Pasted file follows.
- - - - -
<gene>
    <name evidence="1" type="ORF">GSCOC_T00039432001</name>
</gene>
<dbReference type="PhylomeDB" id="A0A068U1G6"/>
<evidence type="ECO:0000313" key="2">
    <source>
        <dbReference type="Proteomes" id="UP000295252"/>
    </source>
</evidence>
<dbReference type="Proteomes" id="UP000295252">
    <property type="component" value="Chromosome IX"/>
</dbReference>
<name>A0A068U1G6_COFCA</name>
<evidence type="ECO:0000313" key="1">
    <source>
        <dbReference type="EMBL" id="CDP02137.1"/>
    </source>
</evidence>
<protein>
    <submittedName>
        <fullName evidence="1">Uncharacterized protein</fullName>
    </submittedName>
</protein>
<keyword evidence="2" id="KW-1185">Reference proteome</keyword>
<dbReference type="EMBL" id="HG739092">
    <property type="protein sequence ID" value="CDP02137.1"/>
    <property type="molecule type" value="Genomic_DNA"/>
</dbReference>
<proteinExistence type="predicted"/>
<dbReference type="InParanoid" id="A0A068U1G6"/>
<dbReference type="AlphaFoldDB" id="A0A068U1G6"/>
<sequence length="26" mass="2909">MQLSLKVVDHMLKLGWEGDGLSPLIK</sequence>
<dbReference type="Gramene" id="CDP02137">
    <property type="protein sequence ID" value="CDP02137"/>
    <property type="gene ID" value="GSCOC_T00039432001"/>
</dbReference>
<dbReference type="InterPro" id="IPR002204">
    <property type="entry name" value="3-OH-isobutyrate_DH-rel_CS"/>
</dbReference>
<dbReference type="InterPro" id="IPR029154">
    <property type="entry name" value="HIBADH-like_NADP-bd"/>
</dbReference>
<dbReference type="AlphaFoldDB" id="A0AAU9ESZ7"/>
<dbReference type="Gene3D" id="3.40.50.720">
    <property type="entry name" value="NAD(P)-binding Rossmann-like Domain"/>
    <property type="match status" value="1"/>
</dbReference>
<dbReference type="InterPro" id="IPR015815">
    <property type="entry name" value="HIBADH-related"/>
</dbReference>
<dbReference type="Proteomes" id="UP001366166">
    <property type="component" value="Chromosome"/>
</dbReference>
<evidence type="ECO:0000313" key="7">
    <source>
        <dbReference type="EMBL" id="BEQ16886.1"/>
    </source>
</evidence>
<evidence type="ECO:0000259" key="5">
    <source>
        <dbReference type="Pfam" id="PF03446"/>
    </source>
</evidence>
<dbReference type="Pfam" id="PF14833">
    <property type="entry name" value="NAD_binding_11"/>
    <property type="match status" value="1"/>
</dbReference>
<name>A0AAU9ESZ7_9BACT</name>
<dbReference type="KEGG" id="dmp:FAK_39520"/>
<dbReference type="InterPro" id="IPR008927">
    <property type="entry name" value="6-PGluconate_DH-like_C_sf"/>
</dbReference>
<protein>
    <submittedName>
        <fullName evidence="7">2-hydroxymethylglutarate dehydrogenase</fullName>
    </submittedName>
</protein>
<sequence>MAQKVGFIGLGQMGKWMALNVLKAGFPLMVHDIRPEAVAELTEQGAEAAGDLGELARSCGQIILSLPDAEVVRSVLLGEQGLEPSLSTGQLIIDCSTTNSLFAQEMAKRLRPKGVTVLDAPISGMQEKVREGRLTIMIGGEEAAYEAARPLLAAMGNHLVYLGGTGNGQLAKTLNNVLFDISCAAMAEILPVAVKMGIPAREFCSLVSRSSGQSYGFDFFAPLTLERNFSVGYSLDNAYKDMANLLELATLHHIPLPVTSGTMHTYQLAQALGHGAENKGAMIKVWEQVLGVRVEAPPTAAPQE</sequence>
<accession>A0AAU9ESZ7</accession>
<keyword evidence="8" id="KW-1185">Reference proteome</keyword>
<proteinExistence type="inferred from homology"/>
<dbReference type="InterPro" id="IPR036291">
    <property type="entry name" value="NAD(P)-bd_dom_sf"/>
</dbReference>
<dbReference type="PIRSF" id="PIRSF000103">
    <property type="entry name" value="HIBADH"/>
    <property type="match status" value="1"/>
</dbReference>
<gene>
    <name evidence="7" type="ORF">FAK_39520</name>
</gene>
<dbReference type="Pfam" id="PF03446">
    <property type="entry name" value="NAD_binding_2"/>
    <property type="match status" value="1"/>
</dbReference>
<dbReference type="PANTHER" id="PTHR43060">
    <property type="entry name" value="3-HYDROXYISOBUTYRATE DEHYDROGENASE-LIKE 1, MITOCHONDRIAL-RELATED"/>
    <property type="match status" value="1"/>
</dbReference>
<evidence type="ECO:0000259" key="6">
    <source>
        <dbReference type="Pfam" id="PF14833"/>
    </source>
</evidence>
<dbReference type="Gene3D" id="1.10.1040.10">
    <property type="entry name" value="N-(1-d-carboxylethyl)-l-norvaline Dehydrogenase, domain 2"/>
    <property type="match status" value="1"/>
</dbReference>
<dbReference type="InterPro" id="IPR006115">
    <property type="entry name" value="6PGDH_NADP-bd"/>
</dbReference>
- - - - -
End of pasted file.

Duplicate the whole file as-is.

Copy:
<gene>
    <name evidence="1" type="ORF">GSCOC_T00039432001</name>
</gene>
<dbReference type="PhylomeDB" id="A0A068U1G6"/>
<evidence type="ECO:0000313" key="2">
    <source>
        <dbReference type="Proteomes" id="UP000295252"/>
    </source>
</evidence>
<dbReference type="Proteomes" id="UP000295252">
    <property type="component" value="Chromosome IX"/>
</dbReference>
<name>A0A068U1G6_COFCA</name>
<evidence type="ECO:0000313" key="1">
    <source>
        <dbReference type="EMBL" id="CDP02137.1"/>
    </source>
</evidence>
<protein>
    <submittedName>
        <fullName evidence="1">Uncharacterized protein</fullName>
    </submittedName>
</protein>
<keyword evidence="2" id="KW-1185">Reference proteome</keyword>
<dbReference type="EMBL" id="HG739092">
    <property type="protein sequence ID" value="CDP02137.1"/>
    <property type="molecule type" value="Genomic_DNA"/>
</dbReference>
<proteinExistence type="predicted"/>
<dbReference type="InParanoid" id="A0A068U1G6"/>
<dbReference type="AlphaFoldDB" id="A0A068U1G6"/>
<sequence length="26" mass="2909">MQLSLKVVDHMLKLGWEGDGLSPLIK</sequence>
<dbReference type="Gramene" id="CDP02137">
    <property type="protein sequence ID" value="CDP02137"/>
    <property type="gene ID" value="GSCOC_T00039432001"/>
</dbReference>
<dbReference type="InterPro" id="IPR002204">
    <property type="entry name" value="3-OH-isobutyrate_DH-rel_CS"/>
</dbReference>
<dbReference type="InterPro" id="IPR029154">
    <property type="entry name" value="HIBADH-like_NADP-bd"/>
</dbReference>
<dbReference type="AlphaFoldDB" id="A0AAU9ESZ7"/>
<dbReference type="Gene3D" id="3.40.50.720">
    <property type="entry name" value="NAD(P)-binding Rossmann-like Domain"/>
    <property type="match status" value="1"/>
</dbReference>
<dbReference type="InterPro" id="IPR015815">
    <property type="entry name" value="HIBADH-related"/>
</dbReference>
<dbReference type="Proteomes" id="UP001366166">
    <property type="component" value="Chromosome"/>
</dbReference>
<evidence type="ECO:0000313" key="7">
    <source>
        <dbReference type="EMBL" id="BEQ16886.1"/>
    </source>
</evidence>
<evidence type="ECO:0000259" key="5">
    <source>
        <dbReference type="Pfam" id="PF03446"/>
    </source>
</evidence>
<dbReference type="Pfam" id="PF14833">
    <property type="entry name" value="NAD_binding_11"/>
    <property type="match status" value="1"/>
</dbReference>
<name>A0AAU9ESZ7_9BACT</name>
<dbReference type="KEGG" id="dmp:FAK_39520"/>
<dbReference type="InterPro" id="IPR008927">
    <property type="entry name" value="6-PGluconate_DH-like_C_sf"/>
</dbReference>
<protein>
    <submittedName>
        <fullName evidence="7">2-hydroxymethylglutarate dehydrogenase</fullName>
    </submittedName>
</protein>
<sequence>MAQKVGFIGLGQMGKWMALNVLKAGFPLMVHDIRPEAVAELTEQGAEAAGDLGELARSCGQIILSLPDAEVVRSVLLGEQGLEPSLSTGQLIIDCSTTNSLFAQEMAKRLRPKGVTVLDAPISGMQEKVREGRLTIMIGGEEAAYEAARPLLAAMGNHLVYLGGTGNGQLAKTLNNVLFDISCAAMAEILPVAVKMGIPAREFCSLVSRSSGQSYGFDFFAPLTLERNFSVGYSLDNAYKDMANLLELATLHHIPLPVTSGTMHTYQLAQALGHGAENKGAMIKVWEQVLGVRVEAPPTAAPQE</sequence>
<accession>A0AAU9ESZ7</accession>
<keyword evidence="8" id="KW-1185">Reference proteome</keyword>
<proteinExistence type="inferred from homology"/>
<dbReference type="InterPro" id="IPR036291">
    <property type="entry name" value="NAD(P)-bd_dom_sf"/>
</dbReference>
<dbReference type="PIRSF" id="PIRSF000103">
    <property type="entry name" value="HIBADH"/>
    <property type="match status" value="1"/>
</dbReference>
<gene>
    <name evidence="7" type="ORF">FAK_39520</name>
</gene>
<dbReference type="Pfam" id="PF03446">
    <property type="entry name" value="NAD_binding_2"/>
    <property type="match status" value="1"/>
</dbReference>
<dbReference type="PANTHER" id="PTHR43060">
    <property type="entry name" value="3-HYDROXYISOBUTYRATE DEHYDROGENASE-LIKE 1, MITOCHONDRIAL-RELATED"/>
    <property type="match status" value="1"/>
</dbReference>
<evidence type="ECO:0000259" key="6">
    <source>
        <dbReference type="Pfam" id="PF14833"/>
    </source>
</evidence>
<dbReference type="Gene3D" id="1.10.1040.10">
    <property type="entry name" value="N-(1-d-carboxylethyl)-l-norvaline Dehydrogenase, domain 2"/>
    <property type="match status" value="1"/>
</dbReference>
<dbReference type="InterPro" id="IPR006115">
    <property type="entry name" value="6PGDH_NADP-bd"/>
</dbReference>